Monday, July 12, 2010

Monday, July 12, 2010 Ginger and Rhubarb Cheesecake

This is the view looking from Trafalgar Square down Whitehall towards Parliament and the Thames.

Last night was the final game of the World Cup.  Did you know that? Believe me if you were here, you would!  No one has talked about anything else but the "hot" weather and who should win the World Cup, Spain or Holland.  The match started last night at seven.  In the two summers I've been here, I have NEVER heard the city so quiet. There was almost no traffic on the streets. just disgruntled cabbies and bus drivers.  Everyone else was at home or in a pub glued to the tele.  I knew when the game was over though, because an almighty roar reverberated up and down Gower Street at just about 10:30. Spain won.  Aren't you excited!  Londoners were.  This morning, everyone seemed to be nursing hang overs! The pubs had stacks and stacks of bottles outside waiting for the dust bin men. There is a decided drinking culture here. I'm not sure how I feel about that. But it added atmosphere for my morning walk.

Just a teaser of the fantastic view from the restaurant at
The National Portrait Gallery
For lunch I decided to treat myself! The National Portrait Gallery has a restaurant on their top floor. I had read that the restaurant had a great view of central London. It does. It was stunning!!! The lucky diners, me included, enjoyed a panoramic, roof top level view of Nelson's monument, Big Ben, the blue clock of St. Martins in the Field, Parliament, and of course, the London Eye. When the girl showed me to my table, she had to slow down and wait for me because I couldn't take my eyes off the view. Unfortunately, the restaurant was a little of the snooty side, so I couldn't take pictures!

One of the water themed sculptures in Trafalgar Square
The lunch was good, too. Ordering was a bit intimidating, though. The menu was set up in courses! But I'm learning that acting as if you are confident even when you don't feel it, can carry you through a lot of situations! When you make a mistake but do it confidently, people just think, "Oh. That must be the way they do it in the states." Hee hee. I ordered a very fancy salad with a French name. It turned out to be a really nice Caesar salad with smoked chicken. It had some types of delicious cheese on it. It might have been Gruyere.

For pudding, I ordered a Ginger and rhubarb cheese cake. That probably doesn't sound that good, but I decided to be a culinary adventuress. After all, I've already had potatoes in a Waldorf salad while I was here, and that was pretty good! All I can say is: Yum! Yum! Yum! The cheesecake was beautifully displayed on the plate with a drizzle of honey and a little portion of delicious rhubarb. Next to the excellent cheesecake was a small scoop of Ginger parfait. It wasn't ice cream; it was kind of like ice milk, which doesn't sound that good, but was! It had a sprinkle of superfine crystallized Ginger sugar all over it! Wow! I wish I could have had a big bowl of just that. I wish I could wiggle my nose and send you all a piece! It was fab!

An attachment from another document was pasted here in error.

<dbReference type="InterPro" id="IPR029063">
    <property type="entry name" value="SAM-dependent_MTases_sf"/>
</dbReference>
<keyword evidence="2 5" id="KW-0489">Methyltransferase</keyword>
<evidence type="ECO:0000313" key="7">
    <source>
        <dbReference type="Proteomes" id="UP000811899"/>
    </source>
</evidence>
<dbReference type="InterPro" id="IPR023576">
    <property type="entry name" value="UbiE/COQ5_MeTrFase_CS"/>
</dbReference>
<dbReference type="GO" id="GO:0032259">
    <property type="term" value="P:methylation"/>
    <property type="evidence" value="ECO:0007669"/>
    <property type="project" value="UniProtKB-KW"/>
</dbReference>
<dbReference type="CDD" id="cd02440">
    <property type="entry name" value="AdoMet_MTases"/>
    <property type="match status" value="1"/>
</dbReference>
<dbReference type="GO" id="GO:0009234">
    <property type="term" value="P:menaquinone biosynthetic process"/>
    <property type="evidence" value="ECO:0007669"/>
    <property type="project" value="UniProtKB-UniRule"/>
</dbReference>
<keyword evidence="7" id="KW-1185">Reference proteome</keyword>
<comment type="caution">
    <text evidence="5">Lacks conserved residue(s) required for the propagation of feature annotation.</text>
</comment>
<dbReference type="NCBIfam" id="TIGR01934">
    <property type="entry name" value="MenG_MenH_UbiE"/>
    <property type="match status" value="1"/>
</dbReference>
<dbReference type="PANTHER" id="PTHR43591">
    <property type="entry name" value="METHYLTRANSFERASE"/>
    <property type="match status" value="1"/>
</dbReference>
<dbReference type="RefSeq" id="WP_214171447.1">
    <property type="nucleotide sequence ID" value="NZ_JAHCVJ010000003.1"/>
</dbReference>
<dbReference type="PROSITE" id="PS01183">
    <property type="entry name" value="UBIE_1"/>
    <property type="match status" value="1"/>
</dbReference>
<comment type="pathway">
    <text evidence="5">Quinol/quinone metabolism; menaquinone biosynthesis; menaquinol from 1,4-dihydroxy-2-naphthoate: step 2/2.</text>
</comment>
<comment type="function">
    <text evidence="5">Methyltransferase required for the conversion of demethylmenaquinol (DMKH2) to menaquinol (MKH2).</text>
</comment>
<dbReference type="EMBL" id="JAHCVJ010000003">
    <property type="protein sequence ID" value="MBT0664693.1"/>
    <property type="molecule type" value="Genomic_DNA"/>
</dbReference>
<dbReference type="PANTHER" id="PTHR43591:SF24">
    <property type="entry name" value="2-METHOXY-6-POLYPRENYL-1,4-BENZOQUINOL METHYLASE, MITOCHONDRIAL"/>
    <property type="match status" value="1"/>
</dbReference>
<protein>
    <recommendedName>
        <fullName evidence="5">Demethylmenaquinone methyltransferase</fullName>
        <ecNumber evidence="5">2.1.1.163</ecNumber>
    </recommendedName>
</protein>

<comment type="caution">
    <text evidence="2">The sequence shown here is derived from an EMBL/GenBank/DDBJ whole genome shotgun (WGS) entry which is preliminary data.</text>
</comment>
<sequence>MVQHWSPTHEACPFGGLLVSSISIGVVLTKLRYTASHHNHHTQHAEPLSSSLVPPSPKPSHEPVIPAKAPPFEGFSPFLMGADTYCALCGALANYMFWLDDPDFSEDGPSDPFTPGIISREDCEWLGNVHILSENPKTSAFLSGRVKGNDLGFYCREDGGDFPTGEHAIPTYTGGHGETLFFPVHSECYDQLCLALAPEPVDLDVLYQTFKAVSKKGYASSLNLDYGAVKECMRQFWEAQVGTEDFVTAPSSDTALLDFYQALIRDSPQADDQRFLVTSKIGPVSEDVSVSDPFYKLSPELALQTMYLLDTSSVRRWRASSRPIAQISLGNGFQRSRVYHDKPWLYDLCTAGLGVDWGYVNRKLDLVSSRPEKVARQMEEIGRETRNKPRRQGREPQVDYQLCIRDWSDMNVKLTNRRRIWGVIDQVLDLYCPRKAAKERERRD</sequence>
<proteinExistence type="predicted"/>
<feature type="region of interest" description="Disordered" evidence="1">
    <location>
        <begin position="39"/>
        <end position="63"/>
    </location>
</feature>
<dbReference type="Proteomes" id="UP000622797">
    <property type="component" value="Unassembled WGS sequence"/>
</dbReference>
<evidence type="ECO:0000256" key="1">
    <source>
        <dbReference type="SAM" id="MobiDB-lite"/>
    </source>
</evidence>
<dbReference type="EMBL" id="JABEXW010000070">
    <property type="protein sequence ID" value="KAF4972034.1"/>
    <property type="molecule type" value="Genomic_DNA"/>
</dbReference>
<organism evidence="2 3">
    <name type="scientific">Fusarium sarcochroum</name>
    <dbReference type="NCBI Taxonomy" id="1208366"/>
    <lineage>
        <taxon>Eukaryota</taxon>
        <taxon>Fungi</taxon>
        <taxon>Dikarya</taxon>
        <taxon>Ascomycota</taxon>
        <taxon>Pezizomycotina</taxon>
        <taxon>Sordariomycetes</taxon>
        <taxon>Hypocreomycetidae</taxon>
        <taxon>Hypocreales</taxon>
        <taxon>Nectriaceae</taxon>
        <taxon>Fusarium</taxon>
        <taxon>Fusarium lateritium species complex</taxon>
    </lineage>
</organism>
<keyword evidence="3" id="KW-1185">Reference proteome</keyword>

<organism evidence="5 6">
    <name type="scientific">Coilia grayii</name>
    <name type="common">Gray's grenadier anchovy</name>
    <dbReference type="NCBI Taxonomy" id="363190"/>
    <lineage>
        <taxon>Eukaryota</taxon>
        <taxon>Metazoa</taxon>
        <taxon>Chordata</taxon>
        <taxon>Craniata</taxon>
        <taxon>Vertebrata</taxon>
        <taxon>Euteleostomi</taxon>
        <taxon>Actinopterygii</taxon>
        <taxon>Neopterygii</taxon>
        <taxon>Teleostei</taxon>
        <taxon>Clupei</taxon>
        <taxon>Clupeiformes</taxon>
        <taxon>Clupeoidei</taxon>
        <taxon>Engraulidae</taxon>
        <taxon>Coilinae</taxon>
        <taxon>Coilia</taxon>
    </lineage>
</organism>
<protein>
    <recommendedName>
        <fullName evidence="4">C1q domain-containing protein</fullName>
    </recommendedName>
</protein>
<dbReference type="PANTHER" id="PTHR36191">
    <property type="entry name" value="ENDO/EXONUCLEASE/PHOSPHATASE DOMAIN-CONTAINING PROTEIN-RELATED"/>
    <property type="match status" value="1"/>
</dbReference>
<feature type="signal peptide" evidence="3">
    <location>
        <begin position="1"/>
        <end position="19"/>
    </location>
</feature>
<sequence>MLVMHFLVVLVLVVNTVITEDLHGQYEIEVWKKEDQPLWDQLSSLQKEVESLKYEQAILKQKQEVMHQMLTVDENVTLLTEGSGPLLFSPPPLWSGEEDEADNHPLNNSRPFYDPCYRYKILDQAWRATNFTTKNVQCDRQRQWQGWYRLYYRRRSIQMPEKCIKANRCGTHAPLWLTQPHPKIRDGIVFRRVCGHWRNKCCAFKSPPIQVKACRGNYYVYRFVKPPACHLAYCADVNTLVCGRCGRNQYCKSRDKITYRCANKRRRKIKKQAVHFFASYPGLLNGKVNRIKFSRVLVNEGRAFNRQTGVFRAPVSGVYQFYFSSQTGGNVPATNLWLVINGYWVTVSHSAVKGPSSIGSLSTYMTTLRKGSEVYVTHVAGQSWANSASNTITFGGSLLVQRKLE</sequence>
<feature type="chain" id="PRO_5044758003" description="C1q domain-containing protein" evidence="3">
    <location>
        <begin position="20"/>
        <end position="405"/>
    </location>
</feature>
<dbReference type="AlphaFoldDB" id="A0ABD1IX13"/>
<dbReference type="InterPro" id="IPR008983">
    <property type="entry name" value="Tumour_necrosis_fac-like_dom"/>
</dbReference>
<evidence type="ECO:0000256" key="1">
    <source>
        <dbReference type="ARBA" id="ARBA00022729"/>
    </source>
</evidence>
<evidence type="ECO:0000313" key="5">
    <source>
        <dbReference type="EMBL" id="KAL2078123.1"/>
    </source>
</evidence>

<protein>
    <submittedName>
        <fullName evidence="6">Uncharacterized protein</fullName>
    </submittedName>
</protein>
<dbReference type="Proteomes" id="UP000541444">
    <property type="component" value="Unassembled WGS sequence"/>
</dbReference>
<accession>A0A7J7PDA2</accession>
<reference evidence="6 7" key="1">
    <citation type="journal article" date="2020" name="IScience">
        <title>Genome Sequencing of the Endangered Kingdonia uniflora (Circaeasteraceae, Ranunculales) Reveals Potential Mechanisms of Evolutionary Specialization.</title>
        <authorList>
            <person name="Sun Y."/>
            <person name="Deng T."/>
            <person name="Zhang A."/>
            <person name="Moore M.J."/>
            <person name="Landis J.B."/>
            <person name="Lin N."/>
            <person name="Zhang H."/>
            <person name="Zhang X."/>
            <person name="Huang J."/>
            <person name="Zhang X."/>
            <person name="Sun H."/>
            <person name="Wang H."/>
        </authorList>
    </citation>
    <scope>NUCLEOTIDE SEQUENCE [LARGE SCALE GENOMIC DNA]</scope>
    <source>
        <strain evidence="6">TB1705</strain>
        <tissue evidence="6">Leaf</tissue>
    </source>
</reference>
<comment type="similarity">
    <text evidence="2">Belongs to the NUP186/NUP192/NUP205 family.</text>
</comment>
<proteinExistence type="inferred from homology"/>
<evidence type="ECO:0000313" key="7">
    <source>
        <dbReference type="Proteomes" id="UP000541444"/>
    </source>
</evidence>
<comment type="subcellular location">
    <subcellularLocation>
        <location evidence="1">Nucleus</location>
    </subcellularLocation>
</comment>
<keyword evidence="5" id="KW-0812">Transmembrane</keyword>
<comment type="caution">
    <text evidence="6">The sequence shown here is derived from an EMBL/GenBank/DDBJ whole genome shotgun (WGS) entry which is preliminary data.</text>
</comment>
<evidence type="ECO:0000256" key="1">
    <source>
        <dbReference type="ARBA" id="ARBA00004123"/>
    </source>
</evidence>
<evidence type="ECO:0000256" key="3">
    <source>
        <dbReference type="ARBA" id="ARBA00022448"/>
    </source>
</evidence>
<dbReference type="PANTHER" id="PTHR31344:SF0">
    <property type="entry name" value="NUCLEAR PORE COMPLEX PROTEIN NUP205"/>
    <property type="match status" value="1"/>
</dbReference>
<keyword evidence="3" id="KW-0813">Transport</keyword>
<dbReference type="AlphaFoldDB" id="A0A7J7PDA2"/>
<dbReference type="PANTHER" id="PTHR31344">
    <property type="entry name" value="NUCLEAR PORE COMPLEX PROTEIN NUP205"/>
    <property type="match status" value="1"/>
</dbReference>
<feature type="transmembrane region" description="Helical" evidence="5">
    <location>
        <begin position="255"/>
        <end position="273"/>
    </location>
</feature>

The restaurant started filling up right after I got there. Let me bust one cultural myth right now. The British are not always quiet! They may be soft spoken in public places like museums, but they are not quiet when they are socializing! That restaurant got noisy. Another cultural myth I want to bust right now, the British - not so classy! I think the accent lulls Americans into giving them more credit than they are due. They are just like us. Sometimes the salad falls off their forks, just like ours. And, the backwards way they hold their forks - not superior - just different. It's not even efficient with some foods.

The only painting of the Bronte sisters painted during their lives.
It was painted by their brother, Bramwell, who was somewhat
of a disappointment to the family. 
The day was great! I wandered through The National Portrait Gallery, avoiding the annoying school groups, and gazing lovingly at my literary heroes like Samuel Pepys and Charlotte Bronte. Then, I went next door to The National Gallery and saw a special exhibit called "Fakes, Mistakes, and something, something, something." The National Gallery is one of the top art research museums in the world. Over the years they have pioneered many ways to authenticate art. This exhibit showed various paintings and the way the museum discovered if they were forgeries. Sometimes the paintings were not forgeries, just copies made by students who were in training.
The fake Botticelli

The real Botticelli
Apparently, some of those students were so good that down through the centuries their copies came to be mistaken for the true artist's work. Other paintings were believed to be fakes, but when the experts analyzed the work they found it to be authentic. Some of those painting were just so dirty, no one could tell they were real. Others had been restored so poorly in the past, particularly in the 1800's, that they were believed to be bad copies of lost originals. Can you imagine thinking that old painting you have in the hallway is just a mildly interesting bit of work, and then finding out it is an Old Master! It was an interesting show.

I got my wish! On the way home, it started to rain. Just a little, just enough to be irritating. All the tourists whipped out their umbrellas. All the locals just kept on walking. I would have whipped out my umbrella, but I had left it in my room. So, I just put on my sun glasses so the rain wouldn't blur my contacts. Ten minutes later, the dun was back out! Ah, London weather.


One of the four lions in Trafalgar Square.

This tiny space in Trafalgar Square is the smallest police station in London; it has just enough room
for one bobbie to get out of the rain.

The National Portrait Gallery is the centerpiece of Trafalgar Square.

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